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Farabeuf.

Farabeuf centers on a torture practice known as the leng tche in which the victim is literally cut to pieces while still alive. In 1905 Louis Carpeaux, while in China, photographed the torture of Fu-Chu Li (1880-1905), punished for killing a prince who had taken the victim's wife. Elizondo fictionalizes the shock and fascination with these historical pictures, which have mesmerized such diverse authors as Georges Bataille, Severo Sarduy, and Julio Cortdzar.

Dr. Louis Hubert Farabeuf, the main character, lends his name to the title of the book. In reality Farabeuf (1841-1910), considered one of the great surgical professors of his time, taught anatomy at the Medical School in Paris. Elizondo, combining historical and fictional data, has Farabeuf author two treatises, the historical one on surgery and a fictional one on the medical aspects of torture which partially focuses on the leng t'che.

A man and a woman (a nurse by profession), while vacationing at a beach resort and thumbing through the surgical textbook, find the picture of Fu-Chu Li, a Boxer rebel tortured for his political crimes. Farabeuf has photographed the victim literally on the threshold between life and death. Fascinated by the photo, the couple agrees to have Dr. Farabeuf re-enact the torture at a later date with the woman as the victim. The woman both fears and desires the fulfillment of the pact. While in Paris, expecting the telephone call from the man to inform her that the pact is to begin and that Farabeuf is on his way, she consults the I Ching. She associates the rattling of the oracle's coins to the ringing of the telephone. She also links the sound of the coins to the noise the torture instruments make in Dr. Farabeuf's surgical bag as he makes his way up to her apartment.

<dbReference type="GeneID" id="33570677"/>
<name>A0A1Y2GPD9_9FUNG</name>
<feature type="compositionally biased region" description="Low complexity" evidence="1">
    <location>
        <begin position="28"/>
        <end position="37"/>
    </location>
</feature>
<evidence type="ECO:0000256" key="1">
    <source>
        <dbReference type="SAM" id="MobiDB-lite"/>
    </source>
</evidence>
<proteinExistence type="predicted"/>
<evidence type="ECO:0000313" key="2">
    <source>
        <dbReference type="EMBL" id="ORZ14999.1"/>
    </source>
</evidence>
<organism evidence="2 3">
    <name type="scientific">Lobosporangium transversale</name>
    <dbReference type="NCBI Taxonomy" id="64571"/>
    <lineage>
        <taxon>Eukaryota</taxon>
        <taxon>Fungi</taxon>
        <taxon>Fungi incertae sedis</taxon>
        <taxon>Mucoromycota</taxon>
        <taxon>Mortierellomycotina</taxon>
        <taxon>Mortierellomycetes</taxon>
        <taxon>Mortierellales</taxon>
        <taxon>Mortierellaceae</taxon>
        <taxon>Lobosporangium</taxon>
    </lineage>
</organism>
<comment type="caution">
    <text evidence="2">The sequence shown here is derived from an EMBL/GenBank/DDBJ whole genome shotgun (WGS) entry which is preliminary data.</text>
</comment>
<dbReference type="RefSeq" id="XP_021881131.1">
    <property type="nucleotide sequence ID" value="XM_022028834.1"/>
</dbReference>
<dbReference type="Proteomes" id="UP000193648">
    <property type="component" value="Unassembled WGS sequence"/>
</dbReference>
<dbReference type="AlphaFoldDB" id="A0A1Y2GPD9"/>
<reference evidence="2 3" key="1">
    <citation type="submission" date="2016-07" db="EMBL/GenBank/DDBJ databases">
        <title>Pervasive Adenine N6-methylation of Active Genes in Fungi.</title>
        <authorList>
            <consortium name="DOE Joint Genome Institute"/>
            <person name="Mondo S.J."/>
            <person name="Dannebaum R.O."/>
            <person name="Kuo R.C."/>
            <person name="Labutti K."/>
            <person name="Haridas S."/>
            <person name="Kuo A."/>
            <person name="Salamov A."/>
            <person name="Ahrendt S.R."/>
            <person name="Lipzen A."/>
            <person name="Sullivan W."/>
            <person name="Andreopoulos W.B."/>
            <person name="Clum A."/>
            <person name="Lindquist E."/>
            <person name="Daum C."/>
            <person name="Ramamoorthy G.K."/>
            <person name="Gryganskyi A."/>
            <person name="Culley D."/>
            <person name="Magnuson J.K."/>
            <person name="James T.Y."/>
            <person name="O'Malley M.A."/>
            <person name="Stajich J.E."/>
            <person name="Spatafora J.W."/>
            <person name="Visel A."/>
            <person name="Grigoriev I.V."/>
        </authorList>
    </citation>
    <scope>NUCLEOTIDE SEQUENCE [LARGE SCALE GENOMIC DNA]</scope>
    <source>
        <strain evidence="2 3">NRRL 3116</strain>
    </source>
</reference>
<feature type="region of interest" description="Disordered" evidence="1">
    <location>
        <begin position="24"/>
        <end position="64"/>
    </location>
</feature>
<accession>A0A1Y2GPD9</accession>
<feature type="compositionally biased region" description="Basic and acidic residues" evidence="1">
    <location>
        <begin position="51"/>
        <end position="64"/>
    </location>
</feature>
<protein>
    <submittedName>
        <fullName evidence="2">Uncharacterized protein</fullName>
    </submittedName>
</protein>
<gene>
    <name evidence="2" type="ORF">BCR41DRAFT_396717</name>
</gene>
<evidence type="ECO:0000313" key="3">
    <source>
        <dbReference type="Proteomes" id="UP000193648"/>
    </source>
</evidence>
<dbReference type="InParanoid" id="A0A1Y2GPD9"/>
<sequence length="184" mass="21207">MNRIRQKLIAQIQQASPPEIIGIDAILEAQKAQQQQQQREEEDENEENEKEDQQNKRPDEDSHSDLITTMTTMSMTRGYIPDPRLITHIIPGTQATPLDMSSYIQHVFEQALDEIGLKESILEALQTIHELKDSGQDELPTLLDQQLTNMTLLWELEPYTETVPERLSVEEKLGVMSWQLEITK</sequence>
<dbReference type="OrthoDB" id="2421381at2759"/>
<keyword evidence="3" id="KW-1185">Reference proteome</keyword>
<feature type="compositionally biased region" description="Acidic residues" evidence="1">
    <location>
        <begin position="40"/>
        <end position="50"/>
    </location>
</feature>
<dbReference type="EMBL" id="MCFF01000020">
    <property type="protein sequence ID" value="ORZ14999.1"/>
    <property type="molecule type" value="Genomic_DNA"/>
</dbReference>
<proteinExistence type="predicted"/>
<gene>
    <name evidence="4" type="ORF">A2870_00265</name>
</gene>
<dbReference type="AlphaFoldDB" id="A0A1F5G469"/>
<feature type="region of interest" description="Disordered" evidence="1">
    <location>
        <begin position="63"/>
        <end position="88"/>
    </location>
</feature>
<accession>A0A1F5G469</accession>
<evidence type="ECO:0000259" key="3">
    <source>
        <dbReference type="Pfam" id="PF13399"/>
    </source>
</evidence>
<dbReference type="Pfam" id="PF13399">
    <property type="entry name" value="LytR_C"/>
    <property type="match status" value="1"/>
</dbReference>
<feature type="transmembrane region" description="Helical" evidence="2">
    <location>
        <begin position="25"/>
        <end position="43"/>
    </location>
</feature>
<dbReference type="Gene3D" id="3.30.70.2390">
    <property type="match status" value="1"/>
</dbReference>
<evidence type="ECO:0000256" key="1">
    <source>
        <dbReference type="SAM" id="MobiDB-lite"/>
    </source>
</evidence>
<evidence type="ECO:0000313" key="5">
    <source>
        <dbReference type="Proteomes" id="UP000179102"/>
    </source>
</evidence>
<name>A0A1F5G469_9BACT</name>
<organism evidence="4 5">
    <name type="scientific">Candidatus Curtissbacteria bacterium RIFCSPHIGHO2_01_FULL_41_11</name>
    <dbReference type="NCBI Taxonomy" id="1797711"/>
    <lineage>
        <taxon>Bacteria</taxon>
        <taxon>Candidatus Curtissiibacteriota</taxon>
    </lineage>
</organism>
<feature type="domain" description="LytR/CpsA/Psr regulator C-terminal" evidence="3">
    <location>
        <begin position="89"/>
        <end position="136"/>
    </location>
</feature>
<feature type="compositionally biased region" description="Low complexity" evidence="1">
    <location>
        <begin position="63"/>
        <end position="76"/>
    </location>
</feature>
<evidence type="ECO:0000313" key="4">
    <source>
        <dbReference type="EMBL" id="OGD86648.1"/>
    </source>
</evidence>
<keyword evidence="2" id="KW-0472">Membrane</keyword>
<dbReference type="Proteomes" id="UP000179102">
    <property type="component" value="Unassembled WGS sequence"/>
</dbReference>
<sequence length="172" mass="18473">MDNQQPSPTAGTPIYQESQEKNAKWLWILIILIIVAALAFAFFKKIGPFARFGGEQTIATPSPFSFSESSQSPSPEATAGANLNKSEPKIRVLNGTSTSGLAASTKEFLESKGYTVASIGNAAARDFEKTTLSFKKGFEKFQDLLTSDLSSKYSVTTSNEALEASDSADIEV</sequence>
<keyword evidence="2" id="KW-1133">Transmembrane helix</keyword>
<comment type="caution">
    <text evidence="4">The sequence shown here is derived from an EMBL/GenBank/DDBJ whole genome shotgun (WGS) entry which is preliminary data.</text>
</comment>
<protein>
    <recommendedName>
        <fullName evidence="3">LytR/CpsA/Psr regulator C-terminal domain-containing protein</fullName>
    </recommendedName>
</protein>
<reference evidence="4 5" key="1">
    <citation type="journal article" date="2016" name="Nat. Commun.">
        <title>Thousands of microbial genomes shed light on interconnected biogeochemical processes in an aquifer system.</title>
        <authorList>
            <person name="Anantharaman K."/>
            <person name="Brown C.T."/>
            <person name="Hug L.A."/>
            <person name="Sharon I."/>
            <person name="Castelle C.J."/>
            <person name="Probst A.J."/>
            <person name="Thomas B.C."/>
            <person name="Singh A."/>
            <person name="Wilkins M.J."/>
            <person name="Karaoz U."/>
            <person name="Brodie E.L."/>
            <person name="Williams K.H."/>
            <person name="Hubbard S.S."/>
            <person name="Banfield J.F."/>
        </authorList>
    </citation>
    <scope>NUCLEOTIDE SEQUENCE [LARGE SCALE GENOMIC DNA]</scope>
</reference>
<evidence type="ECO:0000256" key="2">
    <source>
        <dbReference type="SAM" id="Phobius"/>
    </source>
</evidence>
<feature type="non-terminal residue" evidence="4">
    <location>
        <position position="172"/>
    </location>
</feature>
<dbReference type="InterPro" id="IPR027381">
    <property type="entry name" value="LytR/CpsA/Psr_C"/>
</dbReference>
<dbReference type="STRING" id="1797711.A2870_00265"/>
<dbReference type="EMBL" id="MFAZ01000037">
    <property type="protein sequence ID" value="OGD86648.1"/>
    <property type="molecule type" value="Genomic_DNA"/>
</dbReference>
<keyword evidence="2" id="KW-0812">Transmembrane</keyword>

Although Farabeuf does not concentrate on traditional "Mexican" themes, it secured Elizondo's reputation in Latin America. The novel reclaimed Mexico's position in discussions of the neo avant-garde and post-structuralism. John Incledon should be credited for this flawless translation of a difficult work of art which is long overdue in the English language.
COPYRIGHT 1993 Review of Contemporary Fiction
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Copyright 1993 Gale, Cengage Learning. All rights reserved.

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Author:Romero, Rolando J.
Publication:The Review of Contemporary Fiction
Article Type:Book Review
Date:Mar 22, 1993
Words:352
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